A window into the past!
   After wandering around the ruins, asking questions, taking advantage of photo ops (and if you know us personally, you know we came out of there with a lot of photos), the adventure continued in the ONLY way out of the Balcony House. Think thin folks!!


  Whether the occupants designed this structure for protection from their own enemies or just had no other choice for a second way out, or perhaps when those that came along in the 1800’s to save the ruins back in the days of discovery, found themselves cut short of ledge so a tiny passageway was the only escape for touring through, I don’t know. The park service had attached metal grates to block passage for those that are not with a tour to protect the ruins (and make a few more bucks). But there was definitely little choice in our leaving the ruin. That’s what I love about adventure. One never knows what that next step will be.
   We squeezed our bodies through the escape only to find ourselves looking up another wooden ladder leading to an odd little path of steps carved out of the stone. Past more metal fencing and gates, we made our way to the top.

Yep. It was as unnerving as it looks.

   Did I mention the views from these cliff dwellings? As they say, location, location.
   We spent the day exploring more by car, hikes and a tram/bus ride that became one of the most harrowing rides of my life it seemed as this double vehicle bounced and swerved around the curves of the designated tour route. Okay, I’ve been on worse, but the seats made you slide all over the place enhancing the reactions from the road.
 Dropping our group and Ranger at the trailhead to hike down into the Long House, we gathered around to hear more facts and history as they determined it to be. Again, I worried how my knee would do. I’ve come to believe that the excitement of an adventure helps me to just ignore the concerns. This was again a fascinating tour. Learning about the lives of the people. How they gathered food, water, seeing the type of tools they made from rock and bone. How they adapted to life in these elements. Building the structures that meant their survival.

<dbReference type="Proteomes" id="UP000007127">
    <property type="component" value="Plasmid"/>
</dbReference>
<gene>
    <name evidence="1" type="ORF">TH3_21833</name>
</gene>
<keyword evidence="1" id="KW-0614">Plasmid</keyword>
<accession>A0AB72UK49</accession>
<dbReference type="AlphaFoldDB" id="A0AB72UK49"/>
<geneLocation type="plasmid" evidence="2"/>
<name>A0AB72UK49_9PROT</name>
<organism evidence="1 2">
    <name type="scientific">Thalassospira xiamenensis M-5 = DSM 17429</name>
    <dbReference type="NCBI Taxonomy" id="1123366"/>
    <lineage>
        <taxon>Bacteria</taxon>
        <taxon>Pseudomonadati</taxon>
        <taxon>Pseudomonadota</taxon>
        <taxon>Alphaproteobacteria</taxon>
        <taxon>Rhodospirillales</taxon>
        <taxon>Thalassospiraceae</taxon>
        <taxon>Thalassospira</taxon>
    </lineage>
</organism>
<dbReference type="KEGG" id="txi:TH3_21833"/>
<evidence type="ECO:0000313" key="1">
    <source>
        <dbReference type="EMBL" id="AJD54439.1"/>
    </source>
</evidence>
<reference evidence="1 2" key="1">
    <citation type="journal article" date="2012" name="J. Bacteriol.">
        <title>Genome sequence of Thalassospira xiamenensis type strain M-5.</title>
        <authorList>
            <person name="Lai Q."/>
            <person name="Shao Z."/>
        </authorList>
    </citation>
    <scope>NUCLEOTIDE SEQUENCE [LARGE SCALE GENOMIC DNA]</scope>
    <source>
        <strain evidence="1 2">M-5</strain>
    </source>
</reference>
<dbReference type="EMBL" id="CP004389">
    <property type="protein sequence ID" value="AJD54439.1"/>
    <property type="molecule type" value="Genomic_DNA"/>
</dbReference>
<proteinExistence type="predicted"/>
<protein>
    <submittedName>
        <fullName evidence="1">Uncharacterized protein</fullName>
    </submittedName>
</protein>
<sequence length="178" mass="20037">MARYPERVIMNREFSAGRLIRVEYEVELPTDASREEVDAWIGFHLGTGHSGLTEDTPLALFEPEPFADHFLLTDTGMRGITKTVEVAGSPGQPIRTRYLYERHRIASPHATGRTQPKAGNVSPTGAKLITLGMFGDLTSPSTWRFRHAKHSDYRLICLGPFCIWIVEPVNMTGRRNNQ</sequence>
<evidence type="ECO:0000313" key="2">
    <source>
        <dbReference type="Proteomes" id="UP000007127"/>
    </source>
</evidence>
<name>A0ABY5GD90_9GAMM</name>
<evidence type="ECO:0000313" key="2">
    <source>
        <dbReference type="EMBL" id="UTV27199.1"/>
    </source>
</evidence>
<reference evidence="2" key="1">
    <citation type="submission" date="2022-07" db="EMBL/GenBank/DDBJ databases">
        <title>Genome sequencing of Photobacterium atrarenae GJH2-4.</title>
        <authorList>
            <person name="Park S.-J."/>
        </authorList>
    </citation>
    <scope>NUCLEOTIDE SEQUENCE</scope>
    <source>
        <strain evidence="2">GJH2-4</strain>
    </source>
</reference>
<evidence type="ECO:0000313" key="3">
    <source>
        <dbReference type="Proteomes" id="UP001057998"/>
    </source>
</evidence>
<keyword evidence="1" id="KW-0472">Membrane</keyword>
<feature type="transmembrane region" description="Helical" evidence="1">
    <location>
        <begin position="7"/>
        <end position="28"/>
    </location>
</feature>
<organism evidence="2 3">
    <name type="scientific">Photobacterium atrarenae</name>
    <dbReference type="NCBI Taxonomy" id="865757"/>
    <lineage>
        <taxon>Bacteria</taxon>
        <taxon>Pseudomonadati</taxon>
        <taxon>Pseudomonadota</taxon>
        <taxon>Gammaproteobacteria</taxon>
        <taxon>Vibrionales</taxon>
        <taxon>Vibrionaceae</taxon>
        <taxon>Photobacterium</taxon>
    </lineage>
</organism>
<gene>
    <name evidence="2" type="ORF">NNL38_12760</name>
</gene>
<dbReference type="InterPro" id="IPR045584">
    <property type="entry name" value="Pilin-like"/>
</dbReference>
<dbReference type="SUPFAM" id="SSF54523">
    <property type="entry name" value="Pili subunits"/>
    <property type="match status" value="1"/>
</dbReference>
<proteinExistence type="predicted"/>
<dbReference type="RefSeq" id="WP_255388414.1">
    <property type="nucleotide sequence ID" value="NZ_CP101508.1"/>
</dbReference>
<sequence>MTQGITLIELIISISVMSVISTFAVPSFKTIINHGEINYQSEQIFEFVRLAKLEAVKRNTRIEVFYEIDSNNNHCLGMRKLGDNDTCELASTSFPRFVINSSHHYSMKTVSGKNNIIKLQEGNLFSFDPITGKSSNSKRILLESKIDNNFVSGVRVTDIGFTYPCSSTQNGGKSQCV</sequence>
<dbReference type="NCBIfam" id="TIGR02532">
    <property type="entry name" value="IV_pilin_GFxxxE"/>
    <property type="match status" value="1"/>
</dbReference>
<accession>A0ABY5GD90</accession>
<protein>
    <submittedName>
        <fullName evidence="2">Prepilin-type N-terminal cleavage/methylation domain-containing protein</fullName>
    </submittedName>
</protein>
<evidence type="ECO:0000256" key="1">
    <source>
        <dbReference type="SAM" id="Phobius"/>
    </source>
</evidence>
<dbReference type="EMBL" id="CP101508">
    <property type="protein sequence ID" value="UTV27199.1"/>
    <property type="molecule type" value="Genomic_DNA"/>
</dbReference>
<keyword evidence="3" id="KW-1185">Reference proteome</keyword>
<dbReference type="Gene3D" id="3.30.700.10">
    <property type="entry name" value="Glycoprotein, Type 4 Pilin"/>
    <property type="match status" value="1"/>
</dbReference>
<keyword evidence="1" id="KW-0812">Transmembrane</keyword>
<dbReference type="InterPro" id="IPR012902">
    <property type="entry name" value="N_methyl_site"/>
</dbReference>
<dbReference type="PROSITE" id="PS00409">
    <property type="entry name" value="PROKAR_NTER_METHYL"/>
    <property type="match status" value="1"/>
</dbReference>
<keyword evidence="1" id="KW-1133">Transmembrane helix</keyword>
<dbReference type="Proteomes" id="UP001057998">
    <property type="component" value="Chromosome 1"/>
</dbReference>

How they changed to the environment they now lived in.

The residents would pull these weeds out
to access the water. No sense sharing
with weeds.
   Water is an essential source for survival and they had unique ways to collect that. Rock down there is porous sandstone, so when it rained or snow would melt, it would just percolate down through the sandstone, hit a layer of shale and emerge through the cracks at the back of their alcove on bedrock. They carved little channels leading to larger catch basins to collect the spring water enabling them to ladle it out for drinking and cooking. Clever. Survival.

  We did one more major hike that day down a self-guided tour of Step House. Worth your time. Interesting view into the past and how they lived.